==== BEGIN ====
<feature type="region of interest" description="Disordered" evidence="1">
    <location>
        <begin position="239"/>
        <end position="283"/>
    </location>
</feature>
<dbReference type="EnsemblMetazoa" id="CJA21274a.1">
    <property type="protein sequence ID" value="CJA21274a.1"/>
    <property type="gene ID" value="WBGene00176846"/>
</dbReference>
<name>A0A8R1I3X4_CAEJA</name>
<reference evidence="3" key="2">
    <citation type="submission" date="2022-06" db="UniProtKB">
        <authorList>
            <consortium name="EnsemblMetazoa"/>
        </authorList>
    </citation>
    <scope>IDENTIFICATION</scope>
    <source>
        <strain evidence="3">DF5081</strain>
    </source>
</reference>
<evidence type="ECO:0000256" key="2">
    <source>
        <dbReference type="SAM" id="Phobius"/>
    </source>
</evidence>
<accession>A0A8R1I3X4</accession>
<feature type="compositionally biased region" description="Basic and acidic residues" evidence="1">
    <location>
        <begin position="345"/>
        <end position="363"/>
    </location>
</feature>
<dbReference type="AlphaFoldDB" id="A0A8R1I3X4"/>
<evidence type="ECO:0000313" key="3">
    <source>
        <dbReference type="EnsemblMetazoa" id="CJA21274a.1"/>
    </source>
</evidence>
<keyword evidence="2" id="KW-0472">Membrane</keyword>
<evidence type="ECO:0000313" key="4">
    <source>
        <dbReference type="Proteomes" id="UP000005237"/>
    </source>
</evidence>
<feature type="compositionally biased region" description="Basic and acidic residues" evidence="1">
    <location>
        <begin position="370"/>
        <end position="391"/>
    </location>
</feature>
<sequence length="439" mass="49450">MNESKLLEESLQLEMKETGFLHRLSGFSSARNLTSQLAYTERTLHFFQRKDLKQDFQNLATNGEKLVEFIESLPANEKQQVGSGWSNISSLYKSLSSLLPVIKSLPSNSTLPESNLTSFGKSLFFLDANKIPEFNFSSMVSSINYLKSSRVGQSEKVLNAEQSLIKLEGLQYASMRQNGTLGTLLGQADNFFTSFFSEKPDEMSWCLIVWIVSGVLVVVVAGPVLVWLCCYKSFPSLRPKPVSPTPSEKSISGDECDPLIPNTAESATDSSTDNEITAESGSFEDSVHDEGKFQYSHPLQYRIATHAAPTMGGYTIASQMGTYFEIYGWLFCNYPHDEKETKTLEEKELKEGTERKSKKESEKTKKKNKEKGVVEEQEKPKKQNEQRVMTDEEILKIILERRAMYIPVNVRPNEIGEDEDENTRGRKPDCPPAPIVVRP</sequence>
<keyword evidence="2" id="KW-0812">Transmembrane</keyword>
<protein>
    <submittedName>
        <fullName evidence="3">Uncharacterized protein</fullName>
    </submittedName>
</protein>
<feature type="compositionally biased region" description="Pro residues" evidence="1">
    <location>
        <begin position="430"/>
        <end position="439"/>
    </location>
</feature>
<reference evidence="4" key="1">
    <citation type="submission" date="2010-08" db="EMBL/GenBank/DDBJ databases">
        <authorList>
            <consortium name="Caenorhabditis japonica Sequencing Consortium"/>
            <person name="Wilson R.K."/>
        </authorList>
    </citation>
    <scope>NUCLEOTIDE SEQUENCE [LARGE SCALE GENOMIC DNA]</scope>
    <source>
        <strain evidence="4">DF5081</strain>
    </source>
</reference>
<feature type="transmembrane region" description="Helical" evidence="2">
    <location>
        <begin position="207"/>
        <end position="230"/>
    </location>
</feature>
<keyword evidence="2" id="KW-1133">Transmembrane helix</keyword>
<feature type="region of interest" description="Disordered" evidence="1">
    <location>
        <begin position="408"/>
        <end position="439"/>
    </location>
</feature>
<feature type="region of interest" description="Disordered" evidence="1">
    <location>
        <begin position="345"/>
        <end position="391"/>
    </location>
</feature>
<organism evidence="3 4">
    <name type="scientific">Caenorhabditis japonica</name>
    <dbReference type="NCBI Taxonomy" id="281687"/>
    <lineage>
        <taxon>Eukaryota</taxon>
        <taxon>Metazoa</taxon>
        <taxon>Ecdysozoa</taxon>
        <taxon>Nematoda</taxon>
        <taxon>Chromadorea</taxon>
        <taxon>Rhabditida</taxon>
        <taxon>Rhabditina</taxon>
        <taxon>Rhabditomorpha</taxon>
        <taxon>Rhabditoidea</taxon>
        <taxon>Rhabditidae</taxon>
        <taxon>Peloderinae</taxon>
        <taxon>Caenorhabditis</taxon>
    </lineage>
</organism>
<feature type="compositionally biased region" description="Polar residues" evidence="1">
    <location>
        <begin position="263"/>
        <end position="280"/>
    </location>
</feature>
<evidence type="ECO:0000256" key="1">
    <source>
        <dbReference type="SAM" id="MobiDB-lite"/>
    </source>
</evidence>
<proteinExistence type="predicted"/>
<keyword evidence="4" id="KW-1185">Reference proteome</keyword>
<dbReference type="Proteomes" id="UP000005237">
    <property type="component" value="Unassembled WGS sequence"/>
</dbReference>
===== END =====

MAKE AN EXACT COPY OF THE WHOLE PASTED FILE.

<feature type="region of interest" description="Disordered" evidence="1">
    <location>
        <begin position="239"/>
        <end position="283"/>
    </location>
</feature>
<dbReference type="EnsemblMetazoa" id="CJA21274a.1">
    <property type="protein sequence ID" value="CJA21274a.1"/>
    <property type="gene ID" value="WBGene00176846"/>
</dbReference>
<name>A0A8R1I3X4_CAEJA</name>
<reference evidence="3" key="2">
    <citation type="submission" date="2022-06" db="UniProtKB">
        <authorList>
            <consortium name="EnsemblMetazoa"/>
        </authorList>
    </citation>
    <scope>IDENTIFICATION</scope>
    <source>
        <strain evidence="3">DF5081</strain>
    </source>
</reference>
<evidence type="ECO:0000256" key="2">
    <source>
        <dbReference type="SAM" id="Phobius"/>
    </source>
</evidence>
<accession>A0A8R1I3X4</accession>
<feature type="compositionally biased region" description="Basic and acidic residues" evidence="1">
    <location>
        <begin position="345"/>
        <end position="363"/>
    </location>
</feature>
<dbReference type="AlphaFoldDB" id="A0A8R1I3X4"/>
<evidence type="ECO:0000313" key="3">
    <source>
        <dbReference type="EnsemblMetazoa" id="CJA21274a.1"/>
    </source>
</evidence>
<keyword evidence="2" id="KW-0472">Membrane</keyword>
<evidence type="ECO:0000313" key="4">
    <source>
        <dbReference type="Proteomes" id="UP000005237"/>
    </source>
</evidence>
<feature type="compositionally biased region" description="Basic and acidic residues" evidence="1">
    <location>
        <begin position="370"/>
        <end position="391"/>
    </location>
</feature>
<sequence length="439" mass="49450">MNESKLLEESLQLEMKETGFLHRLSGFSSARNLTSQLAYTERTLHFFQRKDLKQDFQNLATNGEKLVEFIESLPANEKQQVGSGWSNISSLYKSLSSLLPVIKSLPSNSTLPESNLTSFGKSLFFLDANKIPEFNFSSMVSSINYLKSSRVGQSEKVLNAEQSLIKLEGLQYASMRQNGTLGTLLGQADNFFTSFFSEKPDEMSWCLIVWIVSGVLVVVVAGPVLVWLCCYKSFPSLRPKPVSPTPSEKSISGDECDPLIPNTAESATDSSTDNEITAESGSFEDSVHDEGKFQYSHPLQYRIATHAAPTMGGYTIASQMGTYFEIYGWLFCNYPHDEKETKTLEEKELKEGTERKSKKESEKTKKKNKEKGVVEEQEKPKKQNEQRVMTDEEILKIILERRAMYIPVNVRPNEIGEDEDENTRGRKPDCPPAPIVVRP</sequence>
<keyword evidence="2" id="KW-0812">Transmembrane</keyword>
<protein>
    <submittedName>
        <fullName evidence="3">Uncharacterized protein</fullName>
    </submittedName>
</protein>
<feature type="compositionally biased region" description="Pro residues" evidence="1">
    <location>
        <begin position="430"/>
        <end position="439"/>
    </location>
</feature>
<reference evidence="4" key="1">
    <citation type="submission" date="2010-08" db="EMBL/GenBank/DDBJ databases">
        <authorList>
            <consortium name="Caenorhabditis japonica Sequencing Consortium"/>
            <person name="Wilson R.K."/>
        </authorList>
    </citation>
    <scope>NUCLEOTIDE SEQUENCE [LARGE SCALE GENOMIC DNA]</scope>
    <source>
        <strain evidence="4">DF5081</strain>
    </source>
</reference>
<feature type="transmembrane region" description="Helical" evidence="2">
    <location>
        <begin position="207"/>
        <end position="230"/>
    </location>
</feature>
<keyword evidence="2" id="KW-1133">Transmembrane helix</keyword>
<feature type="region of interest" description="Disordered" evidence="1">
    <location>
        <begin position="408"/>
        <end position="439"/>
    </location>
</feature>
<feature type="region of interest" description="Disordered" evidence="1">
    <location>
        <begin position="345"/>
        <end position="391"/>
    </location>
</feature>
<organism evidence="3 4">
    <name type="scientific">Caenorhabditis japonica</name>
    <dbReference type="NCBI Taxonomy" id="281687"/>
    <lineage>
        <taxon>Eukaryota</taxon>
        <taxon>Metazoa</taxon>
        <taxon>Ecdysozoa</taxon>
        <taxon>Nematoda</taxon>
        <taxon>Chromadorea</taxon>
        <taxon>Rhabditida</taxon>
        <taxon>Rhabditina</taxon>
        <taxon>Rhabditomorpha</taxon>
        <taxon>Rhabditoidea</taxon>
        <taxon>Rhabditidae</taxon>
        <taxon>Peloderinae</taxon>
        <taxon>Caenorhabditis</taxon>
    </lineage>
</organism>
<feature type="compositionally biased region" description="Polar residues" evidence="1">
    <location>
        <begin position="263"/>
        <end position="280"/>
    </location>
</feature>
<evidence type="ECO:0000256" key="1">
    <source>
        <dbReference type="SAM" id="MobiDB-lite"/>
    </source>
</evidence>
<proteinExistence type="predicted"/>
<keyword evidence="4" id="KW-1185">Reference proteome</keyword>
<dbReference type="Proteomes" id="UP000005237">
    <property type="component" value="Unassembled WGS sequence"/>
</dbReference>